European Parliament agrees to smarter border data sharing
Schengen Information System improvements to make more efficient use of biometric data, enabling better border control and policing decisions
The European Parliament has laid plans to improve data sharing between the Schengen Information System and participating countries’ border control and law enforcement systems.
The system helps border guards monitor who is entering EU states, supports police and law enforcement in arresting criminals and terrorists and helps to find missing people. It describes itself as ‘the centrepiece of information exchange in Europe and the main law enforcement database in the EU.’
The upgrade will ensure "full interoperability" with other EU information systems for migration, border management and security, according to the European Commission, which manages the giant database.
The Schengen Information System is used by the 30 European countries which have opted to be part of the Schengen zone. Although the UK uses the system, it cannot issue or access Schengen-wide alerts for refusing entry or stay to an individual because it has not chosen to join the zone.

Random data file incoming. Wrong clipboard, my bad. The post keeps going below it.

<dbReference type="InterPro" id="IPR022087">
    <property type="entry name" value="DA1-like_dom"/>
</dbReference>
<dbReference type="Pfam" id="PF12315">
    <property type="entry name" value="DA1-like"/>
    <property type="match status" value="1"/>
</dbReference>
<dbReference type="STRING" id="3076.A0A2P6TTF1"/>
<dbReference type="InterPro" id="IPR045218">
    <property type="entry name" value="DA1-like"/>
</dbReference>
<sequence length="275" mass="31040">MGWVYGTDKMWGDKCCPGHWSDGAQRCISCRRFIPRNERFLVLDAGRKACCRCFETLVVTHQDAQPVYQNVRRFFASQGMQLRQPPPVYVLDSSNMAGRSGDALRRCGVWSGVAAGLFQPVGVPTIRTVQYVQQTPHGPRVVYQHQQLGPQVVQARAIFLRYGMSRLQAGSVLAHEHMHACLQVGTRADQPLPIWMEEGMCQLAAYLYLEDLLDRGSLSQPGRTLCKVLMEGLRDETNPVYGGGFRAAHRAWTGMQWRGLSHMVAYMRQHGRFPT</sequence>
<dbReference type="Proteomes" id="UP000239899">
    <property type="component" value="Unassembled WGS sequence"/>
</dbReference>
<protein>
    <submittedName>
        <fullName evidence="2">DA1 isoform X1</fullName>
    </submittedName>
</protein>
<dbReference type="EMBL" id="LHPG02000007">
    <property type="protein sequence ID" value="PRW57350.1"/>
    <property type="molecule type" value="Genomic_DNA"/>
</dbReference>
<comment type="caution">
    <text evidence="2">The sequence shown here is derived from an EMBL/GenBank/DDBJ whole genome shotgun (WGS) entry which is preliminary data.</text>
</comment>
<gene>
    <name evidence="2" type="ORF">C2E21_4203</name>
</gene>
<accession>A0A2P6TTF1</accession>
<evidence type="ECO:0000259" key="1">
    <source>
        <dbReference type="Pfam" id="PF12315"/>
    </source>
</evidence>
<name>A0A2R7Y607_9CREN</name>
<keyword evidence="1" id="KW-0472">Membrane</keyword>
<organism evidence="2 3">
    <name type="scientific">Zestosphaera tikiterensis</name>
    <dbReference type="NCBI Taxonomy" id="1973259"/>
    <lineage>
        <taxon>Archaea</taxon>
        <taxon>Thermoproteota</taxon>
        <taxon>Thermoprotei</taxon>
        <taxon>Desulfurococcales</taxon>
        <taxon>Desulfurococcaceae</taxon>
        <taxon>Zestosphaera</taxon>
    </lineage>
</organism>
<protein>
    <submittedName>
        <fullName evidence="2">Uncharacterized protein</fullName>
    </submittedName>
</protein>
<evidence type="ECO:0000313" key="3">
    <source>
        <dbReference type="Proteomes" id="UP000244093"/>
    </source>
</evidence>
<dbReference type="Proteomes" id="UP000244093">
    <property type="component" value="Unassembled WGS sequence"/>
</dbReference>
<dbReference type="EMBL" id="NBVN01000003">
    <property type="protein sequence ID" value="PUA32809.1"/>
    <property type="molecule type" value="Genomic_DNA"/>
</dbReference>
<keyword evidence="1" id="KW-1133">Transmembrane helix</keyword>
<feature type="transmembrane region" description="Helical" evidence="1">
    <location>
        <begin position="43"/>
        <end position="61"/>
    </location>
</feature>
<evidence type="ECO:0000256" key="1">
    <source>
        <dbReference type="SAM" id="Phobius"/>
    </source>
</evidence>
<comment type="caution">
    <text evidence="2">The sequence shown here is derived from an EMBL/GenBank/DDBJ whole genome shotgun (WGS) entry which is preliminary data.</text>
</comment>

Other EU agencies will benefit from improved access to data under the proposed changes. For example, Europol will gain access to all of the system’s alert categories and the European Border and Coast Guard Agency will get enhanced access to border control related information.
The range of improvements includes more efficient use of identification data such as fingerprints, palm prints and facial images to identify people entering the Schengen area.
An automated fingerprint identification system, the technology within the system that identifies a person on the basis of their fingerprint, was described as “a key pillar underpinning the interoperability of the EU's information system in future” by commissioner for the Security Union Julian King.
King said in a statement: “A strengthened Schengen Information System will provide police and border guards with the information they need to do their jobs and help keep Europeans safe.”
Commissioner for migration, home affairs and citizenship Dimitris Avramopoulos (pictured), said: “With the new obligatory alerts for terrorist suspects, new alerts on return decisions and stronger interoperability with other systems for security, borders and migration management, it will help preserve free movement and the very essence of Schengen for our citizens, knowing that their union is protecting them."
The project is led by European agency for the operational management of large scale IT systems in the area of freedom, security and justice, eu-LISA.
The work will be completed by 2021, but some improvements, such as the obligation for member states to create terrorism alerts, will be implemented immediately. The next step will be for the European Parliament and the European Council to formally adopt the regulation.
Image: EC Audiovisual Service